April 9, 2013

Split: Whorish Boorish / KEEL HER

Whorish Boorish / KEEL HER's split – a dreamy international collaboration.

Last month, JOEY FOURR curated a Monday Mix for us here. He introduced us to a wide variety of underground artists; KEEL HER and Whorish Boorish were amongst my favorites included. KEEL HER is the experimental bedroom pop project of Brighton-based Rose Keeler-Schäffeler. In the last few weeks, I've grown a soft spot for the short, lo-fi numbers she posts regularly to her soundcloud. Some appear as if they've been recorded inside of a seashell or tin can. With such pervasive hints of nostalgia, it's no wonder that KEEL HER teamed up with Miami's Whorish Boorish for a split this past fall. The truth is I can't stop listening to all eight tracks. They make me feel warm and tingly inside, like hiding beneath a blanket made of peach fuzz.

Whorish Boorish's Rebecca Lima, too, has posted a handful of dreamy homemade songs online. Her soundcloud reminds me of a photo album filled with snapshots from summer's gone and past. Each song or "snapshot" if you will, offers a very private glimpse into an isolated memory in time. Feelings are fleeting but songs like "Be Mine (It Matters)" offer a portal back to an instant we might've really believed that we were in love. Muddled guitar jangles, minimal drum machine claps, and Rebecca's washed out hums make us swoon all the same. "Change the Past," albeit a little more upbeat, is similar in sound, and addressed nostalgia from a place of regret with barely audible verse: "if I could change the past / where do I go at last / where could I lay my head?" It's clear that what Whorish Boorish does best is get to the heart of each song. Look beyond the incandescent fuzz in "It's Cold" and "Whatever Song," and you'll find at the center a tender ball of candy-coated melancholy.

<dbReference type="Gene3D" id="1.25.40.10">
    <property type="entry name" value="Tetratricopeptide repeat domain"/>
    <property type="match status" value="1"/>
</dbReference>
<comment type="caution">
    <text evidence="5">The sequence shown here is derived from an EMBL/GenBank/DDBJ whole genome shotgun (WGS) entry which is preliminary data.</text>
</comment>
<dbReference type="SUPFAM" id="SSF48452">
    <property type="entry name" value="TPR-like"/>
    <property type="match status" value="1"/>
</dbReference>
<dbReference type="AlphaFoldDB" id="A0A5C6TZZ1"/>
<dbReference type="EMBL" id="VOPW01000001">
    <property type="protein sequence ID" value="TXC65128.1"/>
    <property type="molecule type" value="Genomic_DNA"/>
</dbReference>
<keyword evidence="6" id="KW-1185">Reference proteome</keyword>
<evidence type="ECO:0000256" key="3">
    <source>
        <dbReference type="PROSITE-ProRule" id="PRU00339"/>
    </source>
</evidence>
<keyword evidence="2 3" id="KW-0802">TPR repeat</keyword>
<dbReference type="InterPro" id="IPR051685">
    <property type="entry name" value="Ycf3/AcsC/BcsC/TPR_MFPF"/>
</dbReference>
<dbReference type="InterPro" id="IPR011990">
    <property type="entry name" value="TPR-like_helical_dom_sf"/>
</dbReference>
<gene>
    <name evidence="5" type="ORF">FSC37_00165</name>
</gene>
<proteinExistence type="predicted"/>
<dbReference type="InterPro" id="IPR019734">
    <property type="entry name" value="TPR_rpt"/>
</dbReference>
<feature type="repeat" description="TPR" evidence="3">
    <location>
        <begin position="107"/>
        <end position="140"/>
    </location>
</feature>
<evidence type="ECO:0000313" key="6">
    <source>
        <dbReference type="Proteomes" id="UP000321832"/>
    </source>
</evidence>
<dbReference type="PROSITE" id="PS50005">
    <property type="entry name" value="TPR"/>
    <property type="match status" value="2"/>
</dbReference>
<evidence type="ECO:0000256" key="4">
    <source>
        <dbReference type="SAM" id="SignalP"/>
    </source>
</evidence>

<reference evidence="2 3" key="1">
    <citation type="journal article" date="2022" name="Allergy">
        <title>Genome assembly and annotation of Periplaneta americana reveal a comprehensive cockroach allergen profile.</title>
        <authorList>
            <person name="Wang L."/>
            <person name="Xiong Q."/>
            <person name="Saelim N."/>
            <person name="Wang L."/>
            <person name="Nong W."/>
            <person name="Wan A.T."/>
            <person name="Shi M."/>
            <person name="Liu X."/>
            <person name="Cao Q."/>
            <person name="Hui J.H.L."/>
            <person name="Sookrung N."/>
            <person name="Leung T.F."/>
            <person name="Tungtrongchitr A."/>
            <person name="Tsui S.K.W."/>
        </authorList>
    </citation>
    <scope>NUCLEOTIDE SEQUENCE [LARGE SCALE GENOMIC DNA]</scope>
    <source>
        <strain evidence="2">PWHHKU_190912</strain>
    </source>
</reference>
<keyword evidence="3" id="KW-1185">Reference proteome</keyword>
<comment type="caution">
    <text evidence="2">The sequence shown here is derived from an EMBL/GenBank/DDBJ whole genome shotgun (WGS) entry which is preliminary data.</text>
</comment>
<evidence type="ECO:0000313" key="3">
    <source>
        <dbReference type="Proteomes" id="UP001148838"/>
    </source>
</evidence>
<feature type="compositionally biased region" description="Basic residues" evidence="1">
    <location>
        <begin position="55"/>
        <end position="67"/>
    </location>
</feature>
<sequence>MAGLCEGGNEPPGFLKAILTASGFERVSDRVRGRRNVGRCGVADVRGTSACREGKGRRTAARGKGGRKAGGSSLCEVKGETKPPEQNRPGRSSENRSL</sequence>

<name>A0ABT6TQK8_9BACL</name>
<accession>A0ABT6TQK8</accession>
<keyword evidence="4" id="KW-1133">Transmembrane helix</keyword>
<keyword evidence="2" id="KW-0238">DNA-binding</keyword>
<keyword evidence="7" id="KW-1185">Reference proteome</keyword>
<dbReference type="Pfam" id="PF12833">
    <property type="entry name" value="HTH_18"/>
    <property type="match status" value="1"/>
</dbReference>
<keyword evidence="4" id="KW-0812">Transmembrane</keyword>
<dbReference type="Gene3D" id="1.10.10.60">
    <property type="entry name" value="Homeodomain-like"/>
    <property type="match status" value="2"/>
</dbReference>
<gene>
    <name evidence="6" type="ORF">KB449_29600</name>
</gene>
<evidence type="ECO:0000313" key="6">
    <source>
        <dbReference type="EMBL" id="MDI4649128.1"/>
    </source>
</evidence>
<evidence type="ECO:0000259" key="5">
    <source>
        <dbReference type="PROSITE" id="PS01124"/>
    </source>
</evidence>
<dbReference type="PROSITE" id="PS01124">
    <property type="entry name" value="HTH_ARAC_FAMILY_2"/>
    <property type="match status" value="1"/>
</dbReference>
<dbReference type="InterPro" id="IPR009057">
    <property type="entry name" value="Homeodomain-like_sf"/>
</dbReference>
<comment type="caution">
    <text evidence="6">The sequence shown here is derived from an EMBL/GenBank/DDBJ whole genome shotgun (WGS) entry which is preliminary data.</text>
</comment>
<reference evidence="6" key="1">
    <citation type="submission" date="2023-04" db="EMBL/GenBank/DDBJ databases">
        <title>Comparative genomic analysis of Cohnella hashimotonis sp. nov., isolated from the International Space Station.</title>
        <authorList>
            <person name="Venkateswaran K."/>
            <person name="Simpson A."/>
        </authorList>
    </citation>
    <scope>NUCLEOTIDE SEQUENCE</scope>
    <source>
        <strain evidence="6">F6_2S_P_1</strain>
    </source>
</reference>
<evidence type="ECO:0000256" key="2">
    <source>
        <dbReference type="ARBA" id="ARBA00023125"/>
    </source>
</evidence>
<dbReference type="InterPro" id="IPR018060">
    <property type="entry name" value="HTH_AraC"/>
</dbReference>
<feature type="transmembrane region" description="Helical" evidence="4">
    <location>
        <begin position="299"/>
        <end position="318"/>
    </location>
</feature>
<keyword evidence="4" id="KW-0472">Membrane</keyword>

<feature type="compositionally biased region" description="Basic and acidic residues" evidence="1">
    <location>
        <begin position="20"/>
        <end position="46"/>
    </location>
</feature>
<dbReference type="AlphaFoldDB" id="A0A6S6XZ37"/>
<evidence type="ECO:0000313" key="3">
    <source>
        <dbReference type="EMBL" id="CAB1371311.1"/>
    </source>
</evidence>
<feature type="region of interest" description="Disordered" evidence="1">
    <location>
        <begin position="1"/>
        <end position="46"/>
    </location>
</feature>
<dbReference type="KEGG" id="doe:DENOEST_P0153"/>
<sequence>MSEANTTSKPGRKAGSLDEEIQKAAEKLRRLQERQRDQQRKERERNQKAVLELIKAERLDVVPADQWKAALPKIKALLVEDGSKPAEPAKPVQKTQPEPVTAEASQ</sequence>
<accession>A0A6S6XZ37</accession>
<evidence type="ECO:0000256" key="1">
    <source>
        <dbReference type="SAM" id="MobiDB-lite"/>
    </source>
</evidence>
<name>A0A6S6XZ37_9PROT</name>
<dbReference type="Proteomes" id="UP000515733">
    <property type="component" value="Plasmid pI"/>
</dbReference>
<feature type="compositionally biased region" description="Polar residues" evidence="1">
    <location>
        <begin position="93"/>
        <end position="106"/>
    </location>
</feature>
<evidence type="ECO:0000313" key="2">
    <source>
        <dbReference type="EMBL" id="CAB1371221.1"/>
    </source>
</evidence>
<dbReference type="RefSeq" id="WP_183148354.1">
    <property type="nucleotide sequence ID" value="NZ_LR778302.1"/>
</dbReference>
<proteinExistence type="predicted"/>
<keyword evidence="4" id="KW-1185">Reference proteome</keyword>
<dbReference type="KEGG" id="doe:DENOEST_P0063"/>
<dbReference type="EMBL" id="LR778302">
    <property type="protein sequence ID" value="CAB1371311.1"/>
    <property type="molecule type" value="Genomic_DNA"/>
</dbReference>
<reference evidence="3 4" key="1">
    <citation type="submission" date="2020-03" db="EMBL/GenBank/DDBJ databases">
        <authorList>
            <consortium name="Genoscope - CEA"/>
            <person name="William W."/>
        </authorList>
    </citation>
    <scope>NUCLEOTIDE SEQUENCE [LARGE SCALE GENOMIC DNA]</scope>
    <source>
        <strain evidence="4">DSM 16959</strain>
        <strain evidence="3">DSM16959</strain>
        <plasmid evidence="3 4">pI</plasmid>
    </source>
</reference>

The same is true for KEEL HER's side of the collaboration which is ridden with reverb, prom riffs, and distorted croons. Rose's music is many different things – she recently posted two unapologetically upbeat dance-electro tracks under the title Out Of This World Orgasms – so it's hard to know what to expect from her. One thing KEEL HER isn't is predictable. Her first contribution to the split, "London" is a track that embodies a lot of feelings, mostly euphoria. In a little over a minute, Rose creates something that is so damn pretty it makes me want to cry. If heaven or such a place exists, this song would most certainly play on loop. Both "Brb (Forever)" and "I'd Be Your Slave (ft. R. Stevie Moore) " not only possess clever names but layer on top of each other with loud, strung out echoes. Last song "Pussey" is the only one where Rose's vocals are even slightly discernible.  Sweet, girlish tones infuse with lo-fi acoustics and lend a nice contrast to earlier tracks.


Download Whorish Boorish / KEEL HER split on bandcamp.

Written by Diana Cirullo